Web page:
The Fairey Delta 2 was a supersonic research aircraft.
One of many record-breaking aircraft to emerge in the rapidly developing post-war aviation scene, the FD 2 was Britain’s first supersonic delta, and the first aircraft with a nose that could be dropped to improve visibility at low speed, a feature later adopted by the Concorde. Two Delta 2s began a programme of research flights from 1954, generating an immense amount of data for future military and civil aircraft.
The Delta 2 was an aircraft ahead of its time. It flew at almost twice the speed of contemporary ﬁghters and showed the way for the designs of the following decade with its delta wing and supersonic speed. Unlike earlier supersonic record breakers, the Delta experienced no control problems when going through Mach 1.
Although it never became a long-range interceptor, as was contemplated after it flew, the Delta 2 was a great success in achieving its original purpose — investigating control and other problems experienced when breaking the ‘sound barrier’. The Delta 2 also gave the world advanced features, including its famous hinged nose, a tailless layout, ultra-thin wing, and fully powered ﬂight controls.
Delayed because of the priority enjoyed by the Fairey Gannet, a naval anti-submarine aircraft, this fine research aircraft was almost lost on its 14th flight in 1954, when pilot Lieutenant Commander Peter Twiss had an engine and hydraulic failure and made a masterly dead-stick landing at 426 km/h (265 m.p.h.) with only the nosewheel extended. Other ﬂights were successful, and paved the way for generations of supersonic aircraft to follow, with the Delta 2 making its first supersonic flight on 28 October 1955. On 10 March 1956 WG774, the first of two Delta 2 aircraft, with Twiss at the controls, captured the world air speed record for Britain, becoming the first conventional take-off aircraft to ﬂy faster than 1000 miles per hour (1610 km/h), reaching 1822 km/h (1,132 m.p.h.) at 11580 metres (38,000 ft.). Surpassing the previous speed record by a huge 499 km/h (310 m.p.h.). this was the biggest jump in speed for conventional aircraft ever recorded. The Delta 2 was also the first aircraft to attain supersonic flight at low altitude, flying at Mach 1.04 (1250 km/h) at 928 metres. The second Fairey Delta 2, WG777, flew for the first time on 15 February 1956.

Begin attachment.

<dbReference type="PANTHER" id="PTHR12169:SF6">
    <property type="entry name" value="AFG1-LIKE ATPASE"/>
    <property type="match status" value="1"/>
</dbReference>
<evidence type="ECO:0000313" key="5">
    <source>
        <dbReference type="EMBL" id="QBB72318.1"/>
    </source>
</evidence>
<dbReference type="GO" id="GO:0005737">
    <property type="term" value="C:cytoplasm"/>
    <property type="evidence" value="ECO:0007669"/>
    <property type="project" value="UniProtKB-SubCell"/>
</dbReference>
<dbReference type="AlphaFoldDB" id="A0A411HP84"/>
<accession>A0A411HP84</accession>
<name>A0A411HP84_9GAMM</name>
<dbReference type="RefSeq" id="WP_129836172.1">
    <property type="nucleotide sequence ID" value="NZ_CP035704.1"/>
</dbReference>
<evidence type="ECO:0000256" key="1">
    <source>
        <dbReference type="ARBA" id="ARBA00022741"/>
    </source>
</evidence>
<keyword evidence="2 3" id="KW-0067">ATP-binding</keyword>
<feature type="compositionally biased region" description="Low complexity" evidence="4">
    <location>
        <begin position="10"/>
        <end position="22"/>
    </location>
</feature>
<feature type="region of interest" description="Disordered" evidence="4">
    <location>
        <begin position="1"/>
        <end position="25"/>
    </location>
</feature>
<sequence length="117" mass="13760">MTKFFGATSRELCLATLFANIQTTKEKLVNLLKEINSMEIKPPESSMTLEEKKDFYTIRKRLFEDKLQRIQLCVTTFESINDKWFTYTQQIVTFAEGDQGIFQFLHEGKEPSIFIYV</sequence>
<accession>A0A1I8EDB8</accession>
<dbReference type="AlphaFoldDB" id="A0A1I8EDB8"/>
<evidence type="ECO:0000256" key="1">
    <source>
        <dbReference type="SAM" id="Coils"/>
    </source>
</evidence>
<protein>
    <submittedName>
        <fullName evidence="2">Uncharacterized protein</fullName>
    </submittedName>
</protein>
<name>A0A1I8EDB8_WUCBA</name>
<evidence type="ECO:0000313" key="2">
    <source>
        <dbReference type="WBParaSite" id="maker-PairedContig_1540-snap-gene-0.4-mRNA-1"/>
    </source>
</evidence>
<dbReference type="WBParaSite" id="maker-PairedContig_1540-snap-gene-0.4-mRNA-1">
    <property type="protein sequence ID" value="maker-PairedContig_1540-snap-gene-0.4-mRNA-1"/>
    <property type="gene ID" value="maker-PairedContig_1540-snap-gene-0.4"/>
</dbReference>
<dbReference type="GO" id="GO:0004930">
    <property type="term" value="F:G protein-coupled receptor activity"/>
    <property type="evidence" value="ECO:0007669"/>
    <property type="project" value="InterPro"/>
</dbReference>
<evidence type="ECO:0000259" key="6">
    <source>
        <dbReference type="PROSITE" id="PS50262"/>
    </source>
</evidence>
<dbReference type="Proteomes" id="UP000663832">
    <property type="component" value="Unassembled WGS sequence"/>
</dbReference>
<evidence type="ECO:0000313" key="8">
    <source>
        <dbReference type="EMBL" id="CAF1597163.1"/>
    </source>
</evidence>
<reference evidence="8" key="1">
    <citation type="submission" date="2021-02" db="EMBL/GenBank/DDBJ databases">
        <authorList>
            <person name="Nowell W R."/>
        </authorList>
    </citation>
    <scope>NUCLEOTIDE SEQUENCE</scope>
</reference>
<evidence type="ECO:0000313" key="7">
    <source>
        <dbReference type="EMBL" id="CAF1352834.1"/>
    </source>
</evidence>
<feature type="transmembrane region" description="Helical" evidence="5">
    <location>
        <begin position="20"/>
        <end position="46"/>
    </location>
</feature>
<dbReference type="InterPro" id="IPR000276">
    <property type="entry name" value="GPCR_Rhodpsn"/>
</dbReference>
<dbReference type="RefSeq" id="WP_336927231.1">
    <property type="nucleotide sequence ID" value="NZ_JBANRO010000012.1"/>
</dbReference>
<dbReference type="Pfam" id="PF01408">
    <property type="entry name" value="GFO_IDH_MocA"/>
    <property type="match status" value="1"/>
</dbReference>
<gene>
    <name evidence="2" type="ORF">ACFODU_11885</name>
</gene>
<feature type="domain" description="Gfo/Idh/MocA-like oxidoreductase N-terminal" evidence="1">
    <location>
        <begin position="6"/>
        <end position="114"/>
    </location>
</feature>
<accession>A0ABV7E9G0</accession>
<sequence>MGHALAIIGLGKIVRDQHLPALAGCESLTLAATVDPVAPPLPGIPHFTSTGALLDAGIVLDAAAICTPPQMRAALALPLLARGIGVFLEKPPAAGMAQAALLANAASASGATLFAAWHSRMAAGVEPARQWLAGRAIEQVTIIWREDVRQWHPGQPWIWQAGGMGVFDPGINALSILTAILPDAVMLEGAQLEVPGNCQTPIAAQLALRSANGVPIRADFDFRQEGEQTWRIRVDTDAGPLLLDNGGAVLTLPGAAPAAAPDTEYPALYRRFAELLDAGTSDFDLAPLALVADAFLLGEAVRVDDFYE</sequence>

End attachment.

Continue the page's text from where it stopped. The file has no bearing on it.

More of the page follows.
The cockpit was pressurised and air-conditioned, and fitted with a Martin Baker ejection seat. It was as small as possible to reduce frontal area. In order to reduce glare for the pilot, the area in front of the cockpit was painted matt black. To give the pilot a better view on landing, the nose and cockpit area could be ‘drooped‘ by 10° using hydraulic power.
Small fences were fitted to the upper surface of the wing to control spanwise airflow during transonic flight. All ﬂying controls were hydraulic, with no manual reversion. Wing-mounted air inlets were designed to be the minimum size for supersonic ﬂight, but proved able to sustain flight at higher than envisaged speeds. The delta wing had probably the iowest thickness-to-chord ratio that had ever been seen up to that time. The fuel tanks were contained within the wings.
The Rolls-Royce Avon turbojet was also used in the Lightning ﬁghter, and in non-afterburning form it powered the Caravelie airliner and the Canberra bomber. The tailpipe was a variable ‘eyelid’ type. The engine was a very tight ﬁt inside the fuselage, with hardly any clearance between it and the aircraft's skin.
- Type: Single-seat supersonic research aircraft
- Powerplant: one 44.48-kN (10,000 lb.) Rolls-Royce FIA.2B Avon 200 turbojet
- Maximum speed: over 2092 km/h (1 ,300 m.p.h.) at 11580 m (38,000 11.)
- Range: 1335 km (829 mi.)
- Service ceiling: 14640 m (48,000 n.)
- Weights: empty 4990 kg (11,000 lb.); loaded 6298 kg (13,884 lb.)
- Dimensions: span 8,18 m (26 n. 10 in.), length 15,74 m (51 ft. 7 in.), height 3,35 m (11 n.), wing area 33.44 mg (360 sq.ft.)